by Sunny Dhillon
The contemporary neoliberal university in the UK is necessarily unable to enact decolonisation. What the university may do, however, is cultivate an intellectual environment ripe to discuss the ongoing pervasiveness of colonialism. In other words, instead of ten point plans or toolkits to award ‘decoloniality’ scores to be highlighted in ‘inclusive’ marketing campaigns to attract historically underrepresented groups, staff and students ought to undertake a relentless critique of the contemporary university apparatus. Such a critique of existing social issues must be immanent, as opposed to transcendent. I argue that an immanent critique can be helpfully guided by the negative dialectics of the late Critical Theorist, Theodor W. Adorno.
The initial section will outline the current state of play in terms of UK universities’ approach to decolonisation, and how this is mired in necessary contradictions and tensions. The second section will introduce Adorno’s negative dialectics as a manner of immanent critique that the discerning theorist/activist may employ in the service of a critical discourse concerning decolonisation. The third and final section will reiterate how a positive dialectic necessarily cannot satisfy a radical project of decolonisation, and that projects that attempt to do so are unwitting ‘moves to innocence’ which actually, contrary to their explicit aims, invariably buttress the status quo.
Business as usual
Critical Race Theory, anti-colonialism, anti-racism, diversity and inclusion, reducing awarding gaps: all have become seemingly interchangeable under the umbrella term ‘decolonisation’. ‘Decolonise’ has become a verb to be added to all manner of business as usual university processes (with an emphasis on business): ‘decolonise the curriculum’, ‘decolonise marking criteria’, ‘decolonise feedback forms’, and so on. Decolonisation has thus become an explicit business aim of the university, to function in a manner of Corporate Social Responsibility. Doing so helps attract a wide pool of applicants (surely the irony isn’t lost on readers that the explicit aim of attracting a diverse body of students, often from former actual colonies, comes straight from the colonialism 101 playbook).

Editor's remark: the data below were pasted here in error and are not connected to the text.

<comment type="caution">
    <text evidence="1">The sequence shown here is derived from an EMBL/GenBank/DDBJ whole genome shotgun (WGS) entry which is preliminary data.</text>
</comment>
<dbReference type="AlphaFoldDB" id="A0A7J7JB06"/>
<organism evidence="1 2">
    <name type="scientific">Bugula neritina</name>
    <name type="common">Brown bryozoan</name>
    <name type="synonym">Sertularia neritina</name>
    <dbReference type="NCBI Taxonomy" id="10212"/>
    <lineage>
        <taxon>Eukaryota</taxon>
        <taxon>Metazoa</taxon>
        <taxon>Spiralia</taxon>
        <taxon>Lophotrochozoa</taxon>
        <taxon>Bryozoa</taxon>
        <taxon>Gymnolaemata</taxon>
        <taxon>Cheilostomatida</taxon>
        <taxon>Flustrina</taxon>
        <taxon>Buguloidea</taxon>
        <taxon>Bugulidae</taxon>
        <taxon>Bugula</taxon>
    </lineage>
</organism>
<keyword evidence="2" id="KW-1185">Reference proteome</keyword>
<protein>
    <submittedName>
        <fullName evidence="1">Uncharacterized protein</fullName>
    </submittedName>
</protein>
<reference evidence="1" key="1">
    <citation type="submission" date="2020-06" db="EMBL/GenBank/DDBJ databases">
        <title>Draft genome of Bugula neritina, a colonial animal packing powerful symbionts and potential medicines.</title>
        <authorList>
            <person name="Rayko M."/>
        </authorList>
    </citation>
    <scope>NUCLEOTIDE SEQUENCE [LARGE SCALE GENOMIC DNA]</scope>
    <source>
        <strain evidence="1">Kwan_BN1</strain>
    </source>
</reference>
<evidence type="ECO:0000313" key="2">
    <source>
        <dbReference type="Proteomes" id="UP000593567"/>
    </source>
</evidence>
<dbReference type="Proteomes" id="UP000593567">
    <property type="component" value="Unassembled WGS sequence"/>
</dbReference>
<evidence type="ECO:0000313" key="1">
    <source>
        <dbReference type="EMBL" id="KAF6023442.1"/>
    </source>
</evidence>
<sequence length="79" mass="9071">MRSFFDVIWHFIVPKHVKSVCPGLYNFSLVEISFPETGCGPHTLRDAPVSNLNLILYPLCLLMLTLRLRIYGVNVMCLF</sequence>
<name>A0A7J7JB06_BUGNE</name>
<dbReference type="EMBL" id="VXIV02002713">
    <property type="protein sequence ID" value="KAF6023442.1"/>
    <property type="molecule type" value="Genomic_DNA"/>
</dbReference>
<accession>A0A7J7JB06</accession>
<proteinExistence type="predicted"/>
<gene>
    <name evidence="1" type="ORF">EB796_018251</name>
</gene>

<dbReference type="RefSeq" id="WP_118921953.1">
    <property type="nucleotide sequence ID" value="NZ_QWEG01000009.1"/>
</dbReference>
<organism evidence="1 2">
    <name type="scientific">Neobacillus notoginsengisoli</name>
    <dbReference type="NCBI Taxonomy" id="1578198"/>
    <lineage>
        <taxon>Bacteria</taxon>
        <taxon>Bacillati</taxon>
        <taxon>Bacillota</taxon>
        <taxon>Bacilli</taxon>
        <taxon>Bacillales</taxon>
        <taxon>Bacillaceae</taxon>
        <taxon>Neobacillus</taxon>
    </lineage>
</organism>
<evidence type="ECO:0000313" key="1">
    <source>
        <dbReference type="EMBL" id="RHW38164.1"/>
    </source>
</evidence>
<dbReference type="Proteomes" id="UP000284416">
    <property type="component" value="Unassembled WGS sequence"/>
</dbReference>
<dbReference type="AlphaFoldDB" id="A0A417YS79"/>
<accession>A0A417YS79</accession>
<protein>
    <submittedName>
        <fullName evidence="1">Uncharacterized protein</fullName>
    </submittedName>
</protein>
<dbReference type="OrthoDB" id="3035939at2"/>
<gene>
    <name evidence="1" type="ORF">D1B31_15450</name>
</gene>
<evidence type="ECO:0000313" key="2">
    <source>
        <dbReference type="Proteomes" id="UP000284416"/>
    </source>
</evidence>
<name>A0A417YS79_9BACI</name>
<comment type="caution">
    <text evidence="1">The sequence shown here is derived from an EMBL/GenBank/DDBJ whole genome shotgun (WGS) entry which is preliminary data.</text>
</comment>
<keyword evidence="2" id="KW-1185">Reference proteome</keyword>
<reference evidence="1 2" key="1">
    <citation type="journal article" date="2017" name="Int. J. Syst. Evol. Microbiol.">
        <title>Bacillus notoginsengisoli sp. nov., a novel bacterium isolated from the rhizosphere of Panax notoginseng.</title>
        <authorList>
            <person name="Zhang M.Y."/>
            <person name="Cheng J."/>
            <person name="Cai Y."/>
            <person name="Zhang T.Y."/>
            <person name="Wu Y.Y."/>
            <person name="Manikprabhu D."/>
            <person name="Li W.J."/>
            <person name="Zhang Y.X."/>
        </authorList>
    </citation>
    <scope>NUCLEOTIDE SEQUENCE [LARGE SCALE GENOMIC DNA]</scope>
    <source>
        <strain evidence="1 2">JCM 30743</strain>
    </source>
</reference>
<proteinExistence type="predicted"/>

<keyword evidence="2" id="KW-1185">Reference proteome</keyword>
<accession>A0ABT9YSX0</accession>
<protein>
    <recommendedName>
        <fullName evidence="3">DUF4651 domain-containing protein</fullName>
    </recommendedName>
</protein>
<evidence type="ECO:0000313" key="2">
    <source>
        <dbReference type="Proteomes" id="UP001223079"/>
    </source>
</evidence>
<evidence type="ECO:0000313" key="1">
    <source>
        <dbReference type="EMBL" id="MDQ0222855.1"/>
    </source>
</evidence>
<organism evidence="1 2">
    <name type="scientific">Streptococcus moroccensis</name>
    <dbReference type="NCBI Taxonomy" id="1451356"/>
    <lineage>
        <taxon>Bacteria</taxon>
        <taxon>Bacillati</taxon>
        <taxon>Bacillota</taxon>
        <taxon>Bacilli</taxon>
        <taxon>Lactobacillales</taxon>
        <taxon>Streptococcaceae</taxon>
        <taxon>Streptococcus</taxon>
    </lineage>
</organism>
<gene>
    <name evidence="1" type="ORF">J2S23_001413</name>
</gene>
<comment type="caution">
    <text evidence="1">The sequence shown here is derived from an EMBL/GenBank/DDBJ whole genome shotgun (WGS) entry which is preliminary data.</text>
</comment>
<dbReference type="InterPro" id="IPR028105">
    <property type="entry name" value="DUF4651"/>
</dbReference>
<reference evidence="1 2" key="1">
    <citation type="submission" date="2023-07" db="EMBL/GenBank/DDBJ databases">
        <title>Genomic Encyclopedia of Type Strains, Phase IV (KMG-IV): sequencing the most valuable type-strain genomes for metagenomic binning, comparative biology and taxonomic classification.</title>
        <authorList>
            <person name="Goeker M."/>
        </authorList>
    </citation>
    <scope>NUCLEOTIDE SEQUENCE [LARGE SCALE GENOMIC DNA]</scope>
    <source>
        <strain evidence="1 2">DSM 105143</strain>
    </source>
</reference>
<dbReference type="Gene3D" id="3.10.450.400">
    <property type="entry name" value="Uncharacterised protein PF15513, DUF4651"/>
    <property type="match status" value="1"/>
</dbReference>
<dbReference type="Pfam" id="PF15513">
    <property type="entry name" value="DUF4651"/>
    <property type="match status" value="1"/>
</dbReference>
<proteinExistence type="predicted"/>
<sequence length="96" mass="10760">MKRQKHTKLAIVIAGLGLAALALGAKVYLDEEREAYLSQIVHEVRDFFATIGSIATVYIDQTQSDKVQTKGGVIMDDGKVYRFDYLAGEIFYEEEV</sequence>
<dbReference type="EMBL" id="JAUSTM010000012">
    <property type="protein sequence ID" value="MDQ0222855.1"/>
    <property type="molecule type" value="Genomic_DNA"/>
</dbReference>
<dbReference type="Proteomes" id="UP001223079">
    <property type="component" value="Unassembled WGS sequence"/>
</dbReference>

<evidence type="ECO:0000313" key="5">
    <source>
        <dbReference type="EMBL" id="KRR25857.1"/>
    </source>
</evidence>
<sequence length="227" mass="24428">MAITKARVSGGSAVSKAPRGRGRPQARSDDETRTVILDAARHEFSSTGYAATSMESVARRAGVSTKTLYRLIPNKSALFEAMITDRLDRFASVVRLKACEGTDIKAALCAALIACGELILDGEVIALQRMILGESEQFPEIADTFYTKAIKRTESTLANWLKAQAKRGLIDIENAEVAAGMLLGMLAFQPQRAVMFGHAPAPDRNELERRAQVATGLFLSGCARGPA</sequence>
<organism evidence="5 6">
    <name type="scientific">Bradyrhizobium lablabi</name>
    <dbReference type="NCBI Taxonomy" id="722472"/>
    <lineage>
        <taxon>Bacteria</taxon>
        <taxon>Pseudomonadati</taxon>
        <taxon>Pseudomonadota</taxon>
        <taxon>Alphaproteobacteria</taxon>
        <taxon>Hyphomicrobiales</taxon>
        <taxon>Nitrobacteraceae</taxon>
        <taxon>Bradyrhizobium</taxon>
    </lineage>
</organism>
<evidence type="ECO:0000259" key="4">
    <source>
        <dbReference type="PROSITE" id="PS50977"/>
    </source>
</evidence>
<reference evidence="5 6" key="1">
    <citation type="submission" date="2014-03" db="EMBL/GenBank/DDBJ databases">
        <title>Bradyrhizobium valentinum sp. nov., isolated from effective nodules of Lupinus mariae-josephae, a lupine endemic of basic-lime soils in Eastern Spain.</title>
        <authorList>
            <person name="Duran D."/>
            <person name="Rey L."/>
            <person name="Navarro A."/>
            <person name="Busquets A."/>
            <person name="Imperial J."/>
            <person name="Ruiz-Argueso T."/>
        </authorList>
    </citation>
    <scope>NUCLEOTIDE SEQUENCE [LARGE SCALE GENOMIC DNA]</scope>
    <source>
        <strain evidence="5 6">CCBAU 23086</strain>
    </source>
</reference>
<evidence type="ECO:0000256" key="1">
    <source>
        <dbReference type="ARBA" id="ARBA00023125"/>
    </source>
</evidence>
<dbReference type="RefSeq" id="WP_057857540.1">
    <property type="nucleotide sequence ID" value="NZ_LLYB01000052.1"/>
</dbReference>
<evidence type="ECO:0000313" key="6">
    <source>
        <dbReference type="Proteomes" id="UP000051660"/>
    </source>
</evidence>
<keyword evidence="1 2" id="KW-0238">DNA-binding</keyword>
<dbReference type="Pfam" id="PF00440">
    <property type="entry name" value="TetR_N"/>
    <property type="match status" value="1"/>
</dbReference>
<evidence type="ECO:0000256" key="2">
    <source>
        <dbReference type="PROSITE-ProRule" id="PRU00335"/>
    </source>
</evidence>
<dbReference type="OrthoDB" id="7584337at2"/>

The socio-cultural ‘moment’ that occurred in the summer of 2020 was met with a slew of university meetings and keynotes on the topic of decolonisation. Scholars who had been working in this field for many years (for example Bhambra et al., 2018; Bhopal, 2016 and 2018) shared important home truths with a wide audience; namely, that UK HE is implicated in institutional racism and legacies of colonial thinking. Through op-ed pieces, podcasts, keynotes (WONKHE etc.) and the like, students and staff from ‘BAME’ backgrounds were invited to share their experiences of institutional discrimination, and outline the need for structural reform in staffing policies, student recruitment, retention (‘belonging’ came up, a lot), and accountable strategies for positive change. Overall, however (and notwithstanding laudable, collaborative, critical approaches to decolonisation, e.g. the University of Bristol’s ‘decolonising education’ MOOC), the consensus of what needed to be done was seemingly a – disappointing – utilitarian strategy of quasi-affirmative action: quotas and targets in terms of staff and student bodies; in other words, metrics (the contemporary Tory cabinet is the most diverse in UK history; no more needs to be said on the supposed value of the quota route).
Achille Mbembe (2019) observes that knowledge (the tried and tested business product of the university) is increasingly designed as a means of value extraction. Just consider, for example, how much kudos and research funding will be garnered by easily measurable and packable ‘decolonisation’ projects! As Stokely Carmichael (later known as Kwame Ture) perceptively articulated in the late 1960s in the USA, the primary interest of a
college-educated class of salaried administrators … is to secure more objects for service, management and control. For this purpose, the middle class needs a permanently expanding, dependent clientele and enough organization power to protect its function and expanding ranks (Carmichael, 1968, p.148).
Colonisation, then, underpins the motivation and logic of ‘decolonising’ ambitions of universities. That’s not to say that individuals motivated to change processes in the service of greater equity and fairness are all cynical value extractors. Rather, I argue that regardless of individual morality, righteousness and rose-tinted views of the supposed enlightening function of UK HE, that the contemporary university machine will reduce critique and praxis to the status of commodity; if research and critique doesn’t produce value (invariably economic surplus) it has no auditable place – REF/TEF/KEF, anyone? The corporate university therefore necessarily cannot enact decolonisation, because it has set epistemological boundaries rooted in colonial practices in advance (Barnett, 2017).